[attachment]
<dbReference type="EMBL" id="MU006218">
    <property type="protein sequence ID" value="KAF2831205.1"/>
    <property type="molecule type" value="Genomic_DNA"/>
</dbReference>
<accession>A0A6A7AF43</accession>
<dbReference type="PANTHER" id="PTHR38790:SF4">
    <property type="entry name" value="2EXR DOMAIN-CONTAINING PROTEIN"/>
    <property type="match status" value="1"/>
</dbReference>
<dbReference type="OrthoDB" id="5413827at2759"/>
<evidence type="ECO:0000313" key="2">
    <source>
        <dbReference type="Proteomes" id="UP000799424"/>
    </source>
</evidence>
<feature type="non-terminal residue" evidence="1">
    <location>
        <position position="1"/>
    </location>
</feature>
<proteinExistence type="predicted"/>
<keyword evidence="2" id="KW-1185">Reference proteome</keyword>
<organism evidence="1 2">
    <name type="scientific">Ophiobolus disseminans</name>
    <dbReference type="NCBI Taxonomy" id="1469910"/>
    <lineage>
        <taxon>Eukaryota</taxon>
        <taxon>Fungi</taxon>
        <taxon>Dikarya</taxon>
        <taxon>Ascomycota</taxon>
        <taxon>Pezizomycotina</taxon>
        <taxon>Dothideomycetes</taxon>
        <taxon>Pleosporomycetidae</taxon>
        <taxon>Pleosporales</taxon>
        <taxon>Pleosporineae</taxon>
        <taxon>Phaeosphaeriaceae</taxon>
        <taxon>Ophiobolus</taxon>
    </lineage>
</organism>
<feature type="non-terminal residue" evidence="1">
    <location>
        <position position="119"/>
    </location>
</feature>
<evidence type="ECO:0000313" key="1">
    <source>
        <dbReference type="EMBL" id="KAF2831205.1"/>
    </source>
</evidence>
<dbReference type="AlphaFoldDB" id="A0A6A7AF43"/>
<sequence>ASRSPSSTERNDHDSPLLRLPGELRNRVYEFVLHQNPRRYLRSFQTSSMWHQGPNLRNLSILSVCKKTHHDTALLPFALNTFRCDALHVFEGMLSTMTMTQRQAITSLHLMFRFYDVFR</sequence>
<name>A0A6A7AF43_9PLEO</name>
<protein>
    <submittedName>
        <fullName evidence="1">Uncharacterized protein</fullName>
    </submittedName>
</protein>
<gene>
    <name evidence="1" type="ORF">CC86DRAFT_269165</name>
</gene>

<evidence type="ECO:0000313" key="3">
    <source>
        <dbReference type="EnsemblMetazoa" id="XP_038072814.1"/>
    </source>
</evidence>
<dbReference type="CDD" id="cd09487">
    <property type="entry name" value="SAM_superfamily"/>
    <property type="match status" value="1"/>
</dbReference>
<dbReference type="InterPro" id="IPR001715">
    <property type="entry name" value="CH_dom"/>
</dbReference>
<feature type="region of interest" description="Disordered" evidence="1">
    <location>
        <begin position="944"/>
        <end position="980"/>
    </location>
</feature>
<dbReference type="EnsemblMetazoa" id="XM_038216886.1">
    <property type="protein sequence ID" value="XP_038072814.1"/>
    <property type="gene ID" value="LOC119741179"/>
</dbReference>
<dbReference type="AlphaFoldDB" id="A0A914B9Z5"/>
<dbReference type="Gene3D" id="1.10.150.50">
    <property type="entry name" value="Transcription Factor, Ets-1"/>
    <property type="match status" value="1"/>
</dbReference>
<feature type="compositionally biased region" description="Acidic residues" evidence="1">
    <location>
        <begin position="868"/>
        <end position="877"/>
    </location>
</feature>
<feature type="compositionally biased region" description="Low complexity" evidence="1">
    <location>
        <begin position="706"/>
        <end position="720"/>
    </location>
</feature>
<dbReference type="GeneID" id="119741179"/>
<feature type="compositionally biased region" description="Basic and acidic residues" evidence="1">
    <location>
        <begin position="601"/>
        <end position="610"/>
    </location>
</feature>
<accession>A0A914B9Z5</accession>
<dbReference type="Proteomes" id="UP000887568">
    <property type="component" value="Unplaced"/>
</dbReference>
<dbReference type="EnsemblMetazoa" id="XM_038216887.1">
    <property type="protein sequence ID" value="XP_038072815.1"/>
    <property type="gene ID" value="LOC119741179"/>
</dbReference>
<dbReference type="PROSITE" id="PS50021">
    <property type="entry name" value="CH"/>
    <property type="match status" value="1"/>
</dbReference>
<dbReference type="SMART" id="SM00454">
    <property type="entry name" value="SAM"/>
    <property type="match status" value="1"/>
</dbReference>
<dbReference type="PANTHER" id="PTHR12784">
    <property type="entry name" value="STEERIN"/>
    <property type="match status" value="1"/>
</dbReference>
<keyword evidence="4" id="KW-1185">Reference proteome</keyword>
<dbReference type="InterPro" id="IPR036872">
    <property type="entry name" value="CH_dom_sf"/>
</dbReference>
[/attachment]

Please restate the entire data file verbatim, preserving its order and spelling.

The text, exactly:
<dbReference type="EMBL" id="MU006218">
    <property type="protein sequence ID" value="KAF2831205.1"/>
    <property type="molecule type" value="Genomic_DNA"/>
</dbReference>
<accession>A0A6A7AF43</accession>
<dbReference type="PANTHER" id="PTHR38790:SF4">
    <property type="entry name" value="2EXR DOMAIN-CONTAINING PROTEIN"/>
    <property type="match status" value="1"/>
</dbReference>
<dbReference type="OrthoDB" id="5413827at2759"/>
<evidence type="ECO:0000313" key="2">
    <source>
        <dbReference type="Proteomes" id="UP000799424"/>
    </source>
</evidence>
<feature type="non-terminal residue" evidence="1">
    <location>
        <position position="1"/>
    </location>
</feature>
<proteinExistence type="predicted"/>
<keyword evidence="2" id="KW-1185">Reference proteome</keyword>
<organism evidence="1 2">
    <name type="scientific">Ophiobolus disseminans</name>
    <dbReference type="NCBI Taxonomy" id="1469910"/>
    <lineage>
        <taxon>Eukaryota</taxon>
        <taxon>Fungi</taxon>
        <taxon>Dikarya</taxon>
        <taxon>Ascomycota</taxon>
        <taxon>Pezizomycotina</taxon>
        <taxon>Dothideomycetes</taxon>
        <taxon>Pleosporomycetidae</taxon>
        <taxon>Pleosporales</taxon>
        <taxon>Pleosporineae</taxon>
        <taxon>Phaeosphaeriaceae</taxon>
        <taxon>Ophiobolus</taxon>
    </lineage>
</organism>
<feature type="non-terminal residue" evidence="1">
    <location>
        <position position="119"/>
    </location>
</feature>
<evidence type="ECO:0000313" key="1">
    <source>
        <dbReference type="EMBL" id="KAF2831205.1"/>
    </source>
</evidence>
<dbReference type="AlphaFoldDB" id="A0A6A7AF43"/>
<sequence>ASRSPSSTERNDHDSPLLRLPGELRNRVYEFVLHQNPRRYLRSFQTSSMWHQGPNLRNLSILSVCKKTHHDTALLPFALNTFRCDALHVFEGMLSTMTMTQRQAITSLHLMFRFYDVFR</sequence>
<name>A0A6A7AF43_9PLEO</name>
<protein>
    <submittedName>
        <fullName evidence="1">Uncharacterized protein</fullName>
    </submittedName>
</protein>
<gene>
    <name evidence="1" type="ORF">CC86DRAFT_269165</name>
</gene>

<evidence type="ECO:0000313" key="3">
    <source>
        <dbReference type="EnsemblMetazoa" id="XP_038072814.1"/>
    </source>
</evidence>
<dbReference type="CDD" id="cd09487">
    <property type="entry name" value="SAM_superfamily"/>
    <property type="match status" value="1"/>
</dbReference>
<dbReference type="InterPro" id="IPR001715">
    <property type="entry name" value="CH_dom"/>
</dbReference>
<feature type="region of interest" description="Disordered" evidence="1">
    <location>
        <begin position="944"/>
        <end position="980"/>
    </location>
</feature>
<dbReference type="EnsemblMetazoa" id="XM_038216886.1">
    <property type="protein sequence ID" value="XP_038072814.1"/>
    <property type="gene ID" value="LOC119741179"/>
</dbReference>
<dbReference type="AlphaFoldDB" id="A0A914B9Z5"/>
<dbReference type="Gene3D" id="1.10.150.50">
    <property type="entry name" value="Transcription Factor, Ets-1"/>
    <property type="match status" value="1"/>
</dbReference>
<feature type="compositionally biased region" description="Acidic residues" evidence="1">
    <location>
        <begin position="868"/>
        <end position="877"/>
    </location>
</feature>
<feature type="compositionally biased region" description="Low complexity" evidence="1">
    <location>
        <begin position="706"/>
        <end position="720"/>
    </location>
</feature>
<dbReference type="GeneID" id="119741179"/>
<feature type="compositionally biased region" description="Basic and acidic residues" evidence="1">
    <location>
        <begin position="601"/>
        <end position="610"/>
    </location>
</feature>
<accession>A0A914B9Z5</accession>
<dbReference type="Proteomes" id="UP000887568">
    <property type="component" value="Unplaced"/>
</dbReference>
<dbReference type="EnsemblMetazoa" id="XM_038216887.1">
    <property type="protein sequence ID" value="XP_038072815.1"/>
    <property type="gene ID" value="LOC119741179"/>
</dbReference>
<dbReference type="PROSITE" id="PS50021">
    <property type="entry name" value="CH"/>
    <property type="match status" value="1"/>
</dbReference>
<dbReference type="SMART" id="SM00454">
    <property type="entry name" value="SAM"/>
    <property type="match status" value="1"/>
</dbReference>
<dbReference type="PANTHER" id="PTHR12784">
    <property type="entry name" value="STEERIN"/>
    <property type="match status" value="1"/>
</dbReference>
<keyword evidence="4" id="KW-1185">Reference proteome</keyword>
<dbReference type="InterPro" id="IPR036872">
    <property type="entry name" value="CH_dom_sf"/>
</dbReference>